To Optimise Performance...
... I thought it might be wise to weigh the pistons and conrods before assembling the engine. But before I got that far, the pistons which had been sitting around for a number of years, needed some attention and the gudgeon pins removing.
Half an hour in the oven set to 100° did the trick and all but one pin, which was in the early stages of amalgamating with the casting, popped out with ease. The next operation was one I never look forward to, putting the rings on. But, with patience and a steady hand, all went well, and none broke.
However, I realised that I didn't have enough oil control rings to go round - I was 4 short. Getting another 4 +.020" rings was going to be a long shot so I consulted with the ever-resourceful Holmes, and had his thoughts confirmed by a second opinion from Learned Counsel. The long and short of it was that the original pistons had only 3 rings - first, second and a scraper ring - and it was only the after-market pistons that introduced a second oil control ring to help with worn bores. Holmes also reminded me that Rootes Group supplied the Humber Hawk with four-ring pistons but omitted the fourth ring, adding it only later in servicing when oil consumption became excessive. With newly bored bores - so to speak - that's the plan.
All six pistons weighed in within 20 grams of each other, despite two of the gudgeon pins being of slightly different design with more material in the bore. In fact, it was two of the four of the same design that were the farthest out.
I wondered if weighing each conrod and piston together would be a good idea but having each assembly within two or three grams of each other is not the same as having each of the components separately within that tolerance. In the small hours, I could see the forces acting on the assembly, but couldn't begin to explain it to myself - it just didn't feel right. Before I weigh the conrods, I'll have to turn up new small ends.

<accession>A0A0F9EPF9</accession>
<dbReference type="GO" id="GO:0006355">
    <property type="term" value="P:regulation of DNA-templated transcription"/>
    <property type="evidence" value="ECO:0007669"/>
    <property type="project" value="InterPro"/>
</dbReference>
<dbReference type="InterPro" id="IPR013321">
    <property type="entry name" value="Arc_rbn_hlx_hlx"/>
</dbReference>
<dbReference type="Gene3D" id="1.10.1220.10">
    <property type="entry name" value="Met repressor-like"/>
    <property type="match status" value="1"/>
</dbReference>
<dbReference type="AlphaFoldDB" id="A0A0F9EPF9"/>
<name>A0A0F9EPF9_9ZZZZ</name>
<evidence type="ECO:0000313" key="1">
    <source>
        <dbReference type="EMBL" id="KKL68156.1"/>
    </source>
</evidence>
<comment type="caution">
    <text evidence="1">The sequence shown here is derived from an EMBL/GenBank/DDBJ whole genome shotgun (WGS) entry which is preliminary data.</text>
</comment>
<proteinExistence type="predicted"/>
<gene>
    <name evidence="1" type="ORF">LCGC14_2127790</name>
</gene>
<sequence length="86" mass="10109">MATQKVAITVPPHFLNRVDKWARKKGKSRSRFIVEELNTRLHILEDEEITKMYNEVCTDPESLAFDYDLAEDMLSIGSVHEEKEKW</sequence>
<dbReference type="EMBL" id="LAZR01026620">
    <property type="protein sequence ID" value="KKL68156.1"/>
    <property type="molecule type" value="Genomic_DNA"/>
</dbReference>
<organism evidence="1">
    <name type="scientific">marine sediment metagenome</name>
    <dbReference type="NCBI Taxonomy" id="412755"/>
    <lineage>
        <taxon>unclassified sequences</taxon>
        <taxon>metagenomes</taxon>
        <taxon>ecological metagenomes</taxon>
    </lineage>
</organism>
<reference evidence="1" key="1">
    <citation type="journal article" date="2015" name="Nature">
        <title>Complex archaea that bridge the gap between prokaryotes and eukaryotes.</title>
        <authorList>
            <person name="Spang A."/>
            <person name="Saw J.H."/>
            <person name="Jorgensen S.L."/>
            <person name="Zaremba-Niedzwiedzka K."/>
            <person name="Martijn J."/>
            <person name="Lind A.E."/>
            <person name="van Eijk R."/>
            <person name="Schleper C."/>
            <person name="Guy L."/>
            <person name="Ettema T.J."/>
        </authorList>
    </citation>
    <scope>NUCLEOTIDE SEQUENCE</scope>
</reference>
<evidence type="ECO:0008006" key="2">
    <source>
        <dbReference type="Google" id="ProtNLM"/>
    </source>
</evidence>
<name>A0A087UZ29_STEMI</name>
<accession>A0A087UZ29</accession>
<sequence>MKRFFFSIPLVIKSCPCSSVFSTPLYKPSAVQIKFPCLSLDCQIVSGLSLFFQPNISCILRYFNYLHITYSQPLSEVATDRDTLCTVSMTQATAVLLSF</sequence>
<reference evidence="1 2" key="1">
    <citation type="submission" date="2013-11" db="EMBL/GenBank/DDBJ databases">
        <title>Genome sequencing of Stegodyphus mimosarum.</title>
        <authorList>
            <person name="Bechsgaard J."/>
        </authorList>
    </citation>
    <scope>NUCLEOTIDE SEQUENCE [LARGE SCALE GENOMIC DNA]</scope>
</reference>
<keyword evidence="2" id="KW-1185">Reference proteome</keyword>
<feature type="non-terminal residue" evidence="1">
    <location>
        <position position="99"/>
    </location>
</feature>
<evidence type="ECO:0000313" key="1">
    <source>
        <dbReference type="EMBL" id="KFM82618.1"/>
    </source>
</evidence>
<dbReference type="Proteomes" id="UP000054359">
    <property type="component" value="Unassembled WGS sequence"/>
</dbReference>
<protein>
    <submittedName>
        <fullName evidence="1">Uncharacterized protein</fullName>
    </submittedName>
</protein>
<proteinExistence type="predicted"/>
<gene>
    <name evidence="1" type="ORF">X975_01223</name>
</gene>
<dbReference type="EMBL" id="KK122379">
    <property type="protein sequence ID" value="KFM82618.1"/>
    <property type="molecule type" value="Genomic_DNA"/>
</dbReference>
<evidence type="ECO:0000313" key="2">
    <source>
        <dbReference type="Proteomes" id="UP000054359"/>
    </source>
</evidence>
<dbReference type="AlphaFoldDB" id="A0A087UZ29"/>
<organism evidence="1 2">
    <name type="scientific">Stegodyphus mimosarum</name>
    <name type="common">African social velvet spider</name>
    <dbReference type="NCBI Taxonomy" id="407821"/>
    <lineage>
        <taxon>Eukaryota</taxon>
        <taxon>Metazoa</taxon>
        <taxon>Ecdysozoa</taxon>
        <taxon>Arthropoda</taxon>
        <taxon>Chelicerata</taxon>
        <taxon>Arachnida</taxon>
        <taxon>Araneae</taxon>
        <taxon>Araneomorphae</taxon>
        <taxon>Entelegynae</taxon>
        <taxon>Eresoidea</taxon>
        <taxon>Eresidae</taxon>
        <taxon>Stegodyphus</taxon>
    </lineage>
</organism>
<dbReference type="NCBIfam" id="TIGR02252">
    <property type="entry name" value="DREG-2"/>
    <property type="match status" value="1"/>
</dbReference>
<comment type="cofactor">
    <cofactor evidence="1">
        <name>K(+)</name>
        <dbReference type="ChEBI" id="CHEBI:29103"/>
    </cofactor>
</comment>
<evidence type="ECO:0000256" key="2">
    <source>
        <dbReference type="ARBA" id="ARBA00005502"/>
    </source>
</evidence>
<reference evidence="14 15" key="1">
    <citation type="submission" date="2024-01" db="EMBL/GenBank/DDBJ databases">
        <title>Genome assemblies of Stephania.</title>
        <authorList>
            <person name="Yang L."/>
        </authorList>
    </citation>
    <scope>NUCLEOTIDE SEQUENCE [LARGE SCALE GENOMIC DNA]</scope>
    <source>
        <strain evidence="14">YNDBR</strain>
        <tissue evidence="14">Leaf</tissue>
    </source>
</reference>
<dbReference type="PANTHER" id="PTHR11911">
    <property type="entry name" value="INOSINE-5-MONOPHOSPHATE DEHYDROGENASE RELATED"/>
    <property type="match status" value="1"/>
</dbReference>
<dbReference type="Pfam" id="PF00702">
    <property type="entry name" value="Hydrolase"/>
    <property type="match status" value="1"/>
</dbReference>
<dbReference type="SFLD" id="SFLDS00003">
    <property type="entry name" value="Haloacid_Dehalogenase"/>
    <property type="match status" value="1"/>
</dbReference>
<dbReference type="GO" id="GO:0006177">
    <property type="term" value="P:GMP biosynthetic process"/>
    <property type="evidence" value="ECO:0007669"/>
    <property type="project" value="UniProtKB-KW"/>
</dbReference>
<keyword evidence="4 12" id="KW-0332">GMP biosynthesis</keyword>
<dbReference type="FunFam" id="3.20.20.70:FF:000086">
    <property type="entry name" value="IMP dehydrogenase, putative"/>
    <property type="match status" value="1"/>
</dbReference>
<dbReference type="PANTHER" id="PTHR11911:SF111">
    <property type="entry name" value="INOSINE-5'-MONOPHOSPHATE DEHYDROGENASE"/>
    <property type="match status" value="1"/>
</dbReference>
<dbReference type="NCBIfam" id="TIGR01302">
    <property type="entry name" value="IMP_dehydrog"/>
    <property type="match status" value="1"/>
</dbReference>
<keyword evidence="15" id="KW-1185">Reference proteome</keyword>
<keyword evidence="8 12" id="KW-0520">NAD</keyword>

You may recall that the top of the block had signs of corrosion which was more than just surface rust. I whizzed it down to the engine shop where it was popped on the surface grinder. After several passes, 4 thou was removed.
Mmmm... shiny! In the cylinder above the block is an arrangement of grinding stones that do the business. A highly geared wheel on the side of the machine adjusts the height of the cylinder in tiny increments per turn.
Leon made up this plate to get the valve timing on his Coventry Climax exactly where he wanted it. Setting the lift on No.1 inlet valve (including the specified tappet clearance) to suit the new hairy cam is achieved by turning the camshaft with the cam chain removed. With that set, No.1 piston is brought up to TDC and the sprocket secured.
It sounds simple, but it's probably a bit of a performance.